The Homebuy - Wales scheme is only available in certain areas, particularly rural locations where there might be fewer opportunities to buy a home. It helps households to buy a home by providing an equity loan of up to 30%, with up to 50% possible in certain circumstances.
No, Help to Buy isn’t available in Northern Ireland, but there are other low-cost home ownership schemes here to help people get on the property ladder:
The House Sales Scheme, which closes in August 2022, gives social housing tenants the right to buy their homes at a discount. The discounts can be from 20% (if they’ve been a tenant for a minimum of five years) up to a maximum of 60% or £24,000, whichever is lower.
Equity sharing is part of the House Sales Scheme and allows people who can’t afford to buy the entire property to apply to buy what they can afford. People must buy at least 25% equity to be part of the scheme, but they can increase their share at any time.
The Co-ownership scheme allows people to buy a share of a property and rent the rest from Co-Ownership, a registered housing association. People can buy between 50% and 90% of the property, so they pay a smaller mortgage plus a lower rate of rent on the other share.
As well as the Help to Buy schemes, there are a number of other routes the government is providing to help make it easier for people to become homeowners:
Lifetime ISAs (also known as LISAs) are a type of long-term tax-free savings account to help younger people save for their first home or save for later life.
To take out a LISA you must be aged 18 or over, but under 40. You can pay in up to £4,000 a year until you’re 50 years old and the government will add a 25% bonus of up to £1,000 every tax year.
You can take out money from your LISA if you’re buying your first home, you’re aged 60 or over, or you’re terminally ill with less than 12 months to live.
This is a new scheme designed to help local first-time buyers and key workers in England to get onto the property ladder.
Offering new home discounts of 30% compared to market prices, with some areas discounted as high as 50%, these discounts will apply to the home forever so new buyers and the local community can benefit every time the property is sold.
To make building your own home more affordable, in 2021 the government announced their plans of a £150m ‘Help to Build’ scheme.
Yet to be fully launched, this scheme is intended to work in a similar way to the Help to Buy scheme - by providing an equity loan so people can benefit from lower deposit mortgages.
If you’ve been a council or housing association tenant in England for three years, the Right to Buy scheme can help you buy your home by providing you with a discount of up to £84,600 (£112,800 if you live in London).
If you were a secure council tenant and while you were living in your home it was transferred from the council to another landlord, like a housing association, this scheme can help you to buy your home by applying the same discounts as Right to Buy.
If you’re a regular serviceman or servicewoman in the armed forces, this scheme can help you to borrow up to 50% of your salary interest-free, to a maximum of £25,000.
This loan can be used for buying a first home or moving to a new home when you’re on assignment or as your family’s needs change.
This scheme applies if you live in England and have a long-term disability. It can help you buy a home to suit your needs (like a ground floor flat) on a shared basis, by being able to buy a share of between 10% and 75% of the home’s value and paying rent on the rest.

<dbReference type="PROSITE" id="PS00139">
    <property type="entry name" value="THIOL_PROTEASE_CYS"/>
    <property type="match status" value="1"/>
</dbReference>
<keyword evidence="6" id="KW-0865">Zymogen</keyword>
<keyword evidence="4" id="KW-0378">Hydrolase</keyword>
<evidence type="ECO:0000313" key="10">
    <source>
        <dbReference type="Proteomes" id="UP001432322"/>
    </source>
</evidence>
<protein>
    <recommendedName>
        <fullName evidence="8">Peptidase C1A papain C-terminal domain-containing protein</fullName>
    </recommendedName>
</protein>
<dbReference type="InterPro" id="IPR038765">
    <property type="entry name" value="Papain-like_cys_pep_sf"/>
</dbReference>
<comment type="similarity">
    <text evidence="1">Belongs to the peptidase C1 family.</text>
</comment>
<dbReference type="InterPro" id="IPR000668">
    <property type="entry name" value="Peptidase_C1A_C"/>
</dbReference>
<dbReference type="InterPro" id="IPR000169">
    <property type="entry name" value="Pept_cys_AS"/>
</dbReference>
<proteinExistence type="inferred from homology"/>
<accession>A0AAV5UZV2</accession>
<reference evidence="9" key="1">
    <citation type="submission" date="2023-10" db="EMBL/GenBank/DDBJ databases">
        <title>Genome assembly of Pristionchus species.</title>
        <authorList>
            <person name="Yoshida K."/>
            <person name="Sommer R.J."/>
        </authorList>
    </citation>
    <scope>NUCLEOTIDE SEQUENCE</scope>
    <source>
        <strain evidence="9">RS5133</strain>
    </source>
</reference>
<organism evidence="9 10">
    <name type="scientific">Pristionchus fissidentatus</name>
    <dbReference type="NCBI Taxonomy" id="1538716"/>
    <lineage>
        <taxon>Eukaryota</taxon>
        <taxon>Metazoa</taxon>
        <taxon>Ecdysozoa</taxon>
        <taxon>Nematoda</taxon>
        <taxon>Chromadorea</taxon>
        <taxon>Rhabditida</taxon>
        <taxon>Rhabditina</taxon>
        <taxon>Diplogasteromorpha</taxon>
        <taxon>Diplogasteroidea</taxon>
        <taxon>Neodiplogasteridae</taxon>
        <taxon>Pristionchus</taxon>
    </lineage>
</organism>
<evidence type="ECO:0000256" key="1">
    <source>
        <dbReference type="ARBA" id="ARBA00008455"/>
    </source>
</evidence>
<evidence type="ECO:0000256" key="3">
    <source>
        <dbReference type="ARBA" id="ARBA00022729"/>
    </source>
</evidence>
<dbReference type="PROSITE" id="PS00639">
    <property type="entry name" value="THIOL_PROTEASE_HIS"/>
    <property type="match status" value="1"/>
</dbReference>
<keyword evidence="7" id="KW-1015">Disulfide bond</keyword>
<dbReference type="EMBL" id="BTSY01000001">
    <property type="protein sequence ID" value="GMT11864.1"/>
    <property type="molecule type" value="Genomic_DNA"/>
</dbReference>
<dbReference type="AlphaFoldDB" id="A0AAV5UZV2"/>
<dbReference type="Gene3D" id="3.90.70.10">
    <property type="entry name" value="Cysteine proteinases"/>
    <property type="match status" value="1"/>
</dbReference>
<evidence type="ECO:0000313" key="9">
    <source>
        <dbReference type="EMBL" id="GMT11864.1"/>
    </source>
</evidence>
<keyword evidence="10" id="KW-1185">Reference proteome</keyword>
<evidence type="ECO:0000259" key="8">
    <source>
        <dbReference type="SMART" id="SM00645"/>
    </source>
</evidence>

There are two LIFT schemes in Scotland, the Open Market Shared Equity scheme, which helps people who can’t afford the full price of a home, and the New Supply Shared Equity scheme which helps people buy a new build home from the council or housing association.
Depending on the scheme you use, typically to qualify for a mortgage you’ll need to be:
Both the Help to Buy mortgage guarantee scheme and Help to Buy equity loan were announced in April 2021. These are designed to help increase the supply of 5% deposit mortgages for borrowers and provide first-time buyers with loans towards new build homes.
The first properties for the First Homes scheme went on the market in June 2021 in the East Midlands, and further sites are set to launch across the country from Autumn 2021.
Also recently announced, The Affordable Homes Programme 2021-2026 will be offering a new model for shared ownership in England to be available in 2022. This new model will include reducing the initial stake from 25% to 10% and introducing a ten-year repair period.
If you’re struggling to meet your mortgage repayments there may be government support that could help - what’s available will depend on your circumstances and where you live.
In Wales, some local authorities and housing associations offer mortgage rescue schemes to help homeowners avoid repossession, if it’s likely that without the help of the scheme the homeowner will become homeless.
In Scotland, the Scottish Government’s Home Owners’ Support Fund may be able to help. This works by either the government buying a stake in your property to reduce your loan, or your social landlord buying your home so that you can continue living there as a tenant.
If you’re a homeowner, the government’s Support for Mortgage Interest may be able to help. This can provide eligible homeowners (those already receiving government benefits) with a loan to help pay mortgage interest payments.
Although interest will be charged on the loan, it may be cheaper than other ways of borrowing money.
Yes, you can, but only if you’ve been claiming Universal Credit for 39 weeks or more, without having any breaks or earning any money in that time.
To find out more about the government mortgage schemes that might be able to help you buy a home, you can visit: Own Your Home.
Or you can take a look at the regional information available for your area:
Check out our Mortgage Calculator to see how much you can borrow.